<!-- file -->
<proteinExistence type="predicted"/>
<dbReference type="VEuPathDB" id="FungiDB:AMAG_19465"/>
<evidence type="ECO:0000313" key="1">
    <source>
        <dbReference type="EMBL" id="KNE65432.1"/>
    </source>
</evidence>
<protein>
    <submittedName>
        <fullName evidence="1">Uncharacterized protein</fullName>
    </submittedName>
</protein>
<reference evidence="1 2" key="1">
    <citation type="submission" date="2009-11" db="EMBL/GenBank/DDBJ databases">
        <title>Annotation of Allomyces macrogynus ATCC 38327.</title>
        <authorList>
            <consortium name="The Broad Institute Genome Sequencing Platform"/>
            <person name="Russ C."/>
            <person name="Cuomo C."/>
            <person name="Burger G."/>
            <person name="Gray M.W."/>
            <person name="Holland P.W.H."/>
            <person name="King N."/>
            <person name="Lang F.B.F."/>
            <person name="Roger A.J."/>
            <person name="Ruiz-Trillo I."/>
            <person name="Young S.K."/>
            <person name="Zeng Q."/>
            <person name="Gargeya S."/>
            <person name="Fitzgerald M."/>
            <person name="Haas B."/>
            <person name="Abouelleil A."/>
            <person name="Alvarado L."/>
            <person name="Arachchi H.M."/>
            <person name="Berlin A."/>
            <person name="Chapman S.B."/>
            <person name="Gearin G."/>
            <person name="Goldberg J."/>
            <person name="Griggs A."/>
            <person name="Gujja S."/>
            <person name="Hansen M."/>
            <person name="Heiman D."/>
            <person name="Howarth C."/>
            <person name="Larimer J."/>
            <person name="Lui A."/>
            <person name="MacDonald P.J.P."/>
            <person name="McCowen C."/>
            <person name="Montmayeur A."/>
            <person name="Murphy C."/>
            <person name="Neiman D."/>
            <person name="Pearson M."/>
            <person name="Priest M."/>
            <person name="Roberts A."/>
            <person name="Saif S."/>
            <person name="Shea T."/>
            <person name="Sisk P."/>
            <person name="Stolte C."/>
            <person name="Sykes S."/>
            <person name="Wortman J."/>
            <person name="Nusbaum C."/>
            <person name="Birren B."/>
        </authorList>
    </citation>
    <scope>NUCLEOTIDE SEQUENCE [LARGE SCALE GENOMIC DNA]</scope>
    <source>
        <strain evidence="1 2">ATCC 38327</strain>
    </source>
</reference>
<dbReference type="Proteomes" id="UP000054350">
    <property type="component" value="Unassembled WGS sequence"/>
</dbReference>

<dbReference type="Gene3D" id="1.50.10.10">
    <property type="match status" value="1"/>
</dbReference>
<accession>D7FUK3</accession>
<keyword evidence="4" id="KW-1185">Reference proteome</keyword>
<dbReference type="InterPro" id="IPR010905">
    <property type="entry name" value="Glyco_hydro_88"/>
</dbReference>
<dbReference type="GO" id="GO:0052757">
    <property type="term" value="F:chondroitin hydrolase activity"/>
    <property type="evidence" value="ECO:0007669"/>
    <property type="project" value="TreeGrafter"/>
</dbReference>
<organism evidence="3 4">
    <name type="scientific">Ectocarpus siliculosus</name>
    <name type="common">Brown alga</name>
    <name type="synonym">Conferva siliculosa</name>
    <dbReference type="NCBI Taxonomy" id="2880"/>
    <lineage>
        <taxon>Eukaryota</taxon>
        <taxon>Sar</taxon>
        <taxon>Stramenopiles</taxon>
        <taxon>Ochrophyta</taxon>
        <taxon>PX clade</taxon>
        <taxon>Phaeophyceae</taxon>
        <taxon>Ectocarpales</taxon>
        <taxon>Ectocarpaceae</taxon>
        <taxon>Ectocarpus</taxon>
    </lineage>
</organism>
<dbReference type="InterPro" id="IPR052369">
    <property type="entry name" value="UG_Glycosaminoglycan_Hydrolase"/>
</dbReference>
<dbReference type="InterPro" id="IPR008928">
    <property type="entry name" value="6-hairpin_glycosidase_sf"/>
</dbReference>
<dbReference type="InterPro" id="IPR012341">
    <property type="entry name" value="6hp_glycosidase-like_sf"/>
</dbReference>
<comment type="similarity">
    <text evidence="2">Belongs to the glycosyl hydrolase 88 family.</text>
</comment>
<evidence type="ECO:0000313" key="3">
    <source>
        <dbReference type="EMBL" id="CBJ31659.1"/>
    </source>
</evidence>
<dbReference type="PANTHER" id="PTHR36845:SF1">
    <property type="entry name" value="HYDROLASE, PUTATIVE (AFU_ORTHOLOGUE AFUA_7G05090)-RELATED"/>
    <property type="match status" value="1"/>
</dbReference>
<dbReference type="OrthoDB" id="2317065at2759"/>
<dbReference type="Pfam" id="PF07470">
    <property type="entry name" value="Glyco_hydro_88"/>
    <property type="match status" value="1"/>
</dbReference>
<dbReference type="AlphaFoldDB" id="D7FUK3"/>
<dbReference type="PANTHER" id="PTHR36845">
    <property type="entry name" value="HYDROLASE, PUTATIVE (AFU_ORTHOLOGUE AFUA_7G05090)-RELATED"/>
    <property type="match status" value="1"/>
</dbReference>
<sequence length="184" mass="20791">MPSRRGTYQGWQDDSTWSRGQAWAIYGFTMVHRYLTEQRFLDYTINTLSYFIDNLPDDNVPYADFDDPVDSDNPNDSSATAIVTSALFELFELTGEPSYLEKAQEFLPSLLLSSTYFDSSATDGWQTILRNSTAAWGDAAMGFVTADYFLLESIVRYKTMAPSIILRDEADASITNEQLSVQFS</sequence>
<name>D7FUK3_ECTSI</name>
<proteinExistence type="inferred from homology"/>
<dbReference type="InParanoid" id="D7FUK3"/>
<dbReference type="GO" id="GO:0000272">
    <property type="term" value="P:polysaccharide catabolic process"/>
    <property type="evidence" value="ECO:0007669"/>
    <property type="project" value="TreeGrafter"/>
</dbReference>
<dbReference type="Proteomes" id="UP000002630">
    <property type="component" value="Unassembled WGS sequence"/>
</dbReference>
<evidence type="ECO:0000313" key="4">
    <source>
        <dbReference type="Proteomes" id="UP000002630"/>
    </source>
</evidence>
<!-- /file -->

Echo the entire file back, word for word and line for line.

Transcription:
<proteinExistence type="predicted"/>
<dbReference type="VEuPathDB" id="FungiDB:AMAG_19465"/>
<evidence type="ECO:0000313" key="1">
    <source>
        <dbReference type="EMBL" id="KNE65432.1"/>
    </source>
</evidence>
<protein>
    <submittedName>
        <fullName evidence="1">Uncharacterized protein</fullName>
    </submittedName>
</protein>
<reference evidence="1 2" key="1">
    <citation type="submission" date="2009-11" db="EMBL/GenBank/DDBJ databases">
        <title>Annotation of Allomyces macrogynus ATCC 38327.</title>
        <authorList>
            <consortium name="The Broad Institute Genome Sequencing Platform"/>
            <person name="Russ C."/>
            <person name="Cuomo C."/>
            <person name="Burger G."/>
            <person name="Gray M.W."/>
            <person name="Holland P.W.H."/>
            <person name="King N."/>
            <person name="Lang F.B.F."/>
            <person name="Roger A.J."/>
            <person name="Ruiz-Trillo I."/>
            <person name="Young S.K."/>
            <person name="Zeng Q."/>
            <person name="Gargeya S."/>
            <person name="Fitzgerald M."/>
            <person name="Haas B."/>
            <person name="Abouelleil A."/>
            <person name="Alvarado L."/>
            <person name="Arachchi H.M."/>
            <person name="Berlin A."/>
            <person name="Chapman S.B."/>
            <person name="Gearin G."/>
            <person name="Goldberg J."/>
            <person name="Griggs A."/>
            <person name="Gujja S."/>
            <person name="Hansen M."/>
            <person name="Heiman D."/>
            <person name="Howarth C."/>
            <person name="Larimer J."/>
            <person name="Lui A."/>
            <person name="MacDonald P.J.P."/>
            <person name="McCowen C."/>
            <person name="Montmayeur A."/>
            <person name="Murphy C."/>
            <person name="Neiman D."/>
            <person name="Pearson M."/>
            <person name="Priest M."/>
            <person name="Roberts A."/>
            <person name="Saif S."/>
            <person name="Shea T."/>
            <person name="Sisk P."/>
            <person name="Stolte C."/>
            <person name="Sykes S."/>
            <person name="Wortman J."/>
            <person name="Nusbaum C."/>
            <person name="Birren B."/>
        </authorList>
    </citation>
    <scope>NUCLEOTIDE SEQUENCE [LARGE SCALE GENOMIC DNA]</scope>
    <source>
        <strain evidence="1 2">ATCC 38327</strain>
    </source>
</reference>
<dbReference type="Proteomes" id="UP000054350">
    <property type="component" value="Unassembled WGS sequence"/>
</dbReference>

<dbReference type="Gene3D" id="1.50.10.10">
    <property type="match status" value="1"/>
</dbReference>
<accession>D7FUK3</accession>
<keyword evidence="4" id="KW-1185">Reference proteome</keyword>
<dbReference type="InterPro" id="IPR010905">
    <property type="entry name" value="Glyco_hydro_88"/>
</dbReference>
<dbReference type="GO" id="GO:0052757">
    <property type="term" value="F:chondroitin hydrolase activity"/>
    <property type="evidence" value="ECO:0007669"/>
    <property type="project" value="TreeGrafter"/>
</dbReference>
<organism evidence="3 4">
    <name type="scientific">Ectocarpus siliculosus</name>
    <name type="common">Brown alga</name>
    <name type="synonym">Conferva siliculosa</name>
    <dbReference type="NCBI Taxonomy" id="2880"/>
    <lineage>
        <taxon>Eukaryota</taxon>
        <taxon>Sar</taxon>
        <taxon>Stramenopiles</taxon>
        <taxon>Ochrophyta</taxon>
        <taxon>PX clade</taxon>
        <taxon>Phaeophyceae</taxon>
        <taxon>Ectocarpales</taxon>
        <taxon>Ectocarpaceae</taxon>
        <taxon>Ectocarpus</taxon>
    </lineage>
</organism>
<dbReference type="InterPro" id="IPR052369">
    <property type="entry name" value="UG_Glycosaminoglycan_Hydrolase"/>
</dbReference>
<dbReference type="InterPro" id="IPR008928">
    <property type="entry name" value="6-hairpin_glycosidase_sf"/>
</dbReference>
<dbReference type="InterPro" id="IPR012341">
    <property type="entry name" value="6hp_glycosidase-like_sf"/>
</dbReference>
<comment type="similarity">
    <text evidence="2">Belongs to the glycosyl hydrolase 88 family.</text>
</comment>
<evidence type="ECO:0000313" key="3">
    <source>
        <dbReference type="EMBL" id="CBJ31659.1"/>
    </source>
</evidence>
<dbReference type="PANTHER" id="PTHR36845:SF1">
    <property type="entry name" value="HYDROLASE, PUTATIVE (AFU_ORTHOLOGUE AFUA_7G05090)-RELATED"/>
    <property type="match status" value="1"/>
</dbReference>
<dbReference type="OrthoDB" id="2317065at2759"/>
<dbReference type="Pfam" id="PF07470">
    <property type="entry name" value="Glyco_hydro_88"/>
    <property type="match status" value="1"/>
</dbReference>
<dbReference type="AlphaFoldDB" id="D7FUK3"/>
<dbReference type="PANTHER" id="PTHR36845">
    <property type="entry name" value="HYDROLASE, PUTATIVE (AFU_ORTHOLOGUE AFUA_7G05090)-RELATED"/>
    <property type="match status" value="1"/>
</dbReference>
<sequence length="184" mass="20791">MPSRRGTYQGWQDDSTWSRGQAWAIYGFTMVHRYLTEQRFLDYTINTLSYFIDNLPDDNVPYADFDDPVDSDNPNDSSATAIVTSALFELFELTGEPSYLEKAQEFLPSLLLSSTYFDSSATDGWQTILRNSTAAWGDAAMGFVTADYFLLESIVRYKTMAPSIILRDEADASITNEQLSVQFS</sequence>
<name>D7FUK3_ECTSI</name>
<proteinExistence type="inferred from homology"/>
<dbReference type="InParanoid" id="D7FUK3"/>
<dbReference type="GO" id="GO:0000272">
    <property type="term" value="P:polysaccharide catabolic process"/>
    <property type="evidence" value="ECO:0007669"/>
    <property type="project" value="TreeGrafter"/>
</dbReference>
<dbReference type="Proteomes" id="UP000002630">
    <property type="component" value="Unassembled WGS sequence"/>
</dbReference>
<evidence type="ECO:0000313" key="4">
    <source>
        <dbReference type="Proteomes" id="UP000002630"/>
    </source>
</evidence>